From my experience, whenever shifts in focus are separated by paragraphs, the story always reads much smoother.

    Overall, your concept is AMAZING. I am interested in hearing the rest of your story and I really hope that you will continue writing and letting your imagination run wild and free!

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  8. I would say that this concept will attract most young people nowadays, it is creative and new. However, if you want adults to read it (because I know my mom, dad, and grandma who are all hardcore readers never read a book starting this way), I would start with something a little more mature, moral, or mysterious in a book. Most mature adults will not read a book if starts with something commonplace or behaviorally wrong that they just don’t want to hear about. Now, for example, my dad is a lawyer, and so if he started reading it he would put it down because this is law-breaking and bad behavior of young punks who don’t know what they’re doing! He has to deal with this in his house with all us kids and at his job with illegal conduct, so he wouldn’t want to read it if it began so. But, not all adults are like this perhaps, and so I am sorry if that comment was a little too hearted. But, I think that the story idea will spread like wildfire if only you push it a bit ‘into the deep end’. 🙂 I very much liked your air about the places these are in, and I would applaud you for it. *claps* Also, perhaps some clarity in POV? But, I will not say more on the matter because I realize that other critics have made it very clear and you’ve probably got the point. So, all I have to say is au revoir, keep writing, and good job!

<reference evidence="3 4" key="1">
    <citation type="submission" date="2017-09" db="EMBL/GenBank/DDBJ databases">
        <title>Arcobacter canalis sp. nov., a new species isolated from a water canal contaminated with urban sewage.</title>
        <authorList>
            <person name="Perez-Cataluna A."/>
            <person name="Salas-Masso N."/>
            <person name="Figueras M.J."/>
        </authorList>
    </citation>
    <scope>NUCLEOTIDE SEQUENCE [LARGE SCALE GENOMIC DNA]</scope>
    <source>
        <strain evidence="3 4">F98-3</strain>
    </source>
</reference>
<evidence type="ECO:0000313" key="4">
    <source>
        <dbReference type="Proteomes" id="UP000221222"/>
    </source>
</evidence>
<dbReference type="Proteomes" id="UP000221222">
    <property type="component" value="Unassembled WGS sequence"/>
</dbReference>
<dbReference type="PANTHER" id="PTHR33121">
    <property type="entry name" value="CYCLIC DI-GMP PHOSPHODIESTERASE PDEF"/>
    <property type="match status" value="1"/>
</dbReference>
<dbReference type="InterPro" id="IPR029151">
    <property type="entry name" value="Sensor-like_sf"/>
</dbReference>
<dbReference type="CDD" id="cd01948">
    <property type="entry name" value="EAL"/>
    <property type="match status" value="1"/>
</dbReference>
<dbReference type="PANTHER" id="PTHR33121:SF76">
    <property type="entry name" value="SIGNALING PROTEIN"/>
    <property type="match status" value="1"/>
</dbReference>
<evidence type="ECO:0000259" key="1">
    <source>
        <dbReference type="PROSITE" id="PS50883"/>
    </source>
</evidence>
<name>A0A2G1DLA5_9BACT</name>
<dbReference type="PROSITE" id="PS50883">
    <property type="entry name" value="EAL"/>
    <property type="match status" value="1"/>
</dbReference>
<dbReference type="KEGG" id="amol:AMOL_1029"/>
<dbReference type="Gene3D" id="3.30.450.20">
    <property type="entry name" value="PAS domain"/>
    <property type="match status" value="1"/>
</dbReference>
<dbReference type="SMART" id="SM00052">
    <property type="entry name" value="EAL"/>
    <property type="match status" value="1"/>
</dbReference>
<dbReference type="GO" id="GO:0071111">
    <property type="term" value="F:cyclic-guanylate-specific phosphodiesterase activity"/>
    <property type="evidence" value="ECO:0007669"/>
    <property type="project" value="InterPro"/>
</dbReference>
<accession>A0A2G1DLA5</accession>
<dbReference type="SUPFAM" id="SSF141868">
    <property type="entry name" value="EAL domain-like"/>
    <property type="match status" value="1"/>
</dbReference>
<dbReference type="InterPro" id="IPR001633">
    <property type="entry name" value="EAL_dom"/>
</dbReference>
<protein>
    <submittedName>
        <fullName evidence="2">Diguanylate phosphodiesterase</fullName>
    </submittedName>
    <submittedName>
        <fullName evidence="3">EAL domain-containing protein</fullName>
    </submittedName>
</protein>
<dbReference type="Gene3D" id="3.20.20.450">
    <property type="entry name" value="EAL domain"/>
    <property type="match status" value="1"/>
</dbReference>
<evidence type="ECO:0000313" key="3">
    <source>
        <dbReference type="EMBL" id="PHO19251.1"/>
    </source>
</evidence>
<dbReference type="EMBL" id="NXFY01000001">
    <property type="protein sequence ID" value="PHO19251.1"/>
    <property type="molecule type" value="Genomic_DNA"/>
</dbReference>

Isabelle.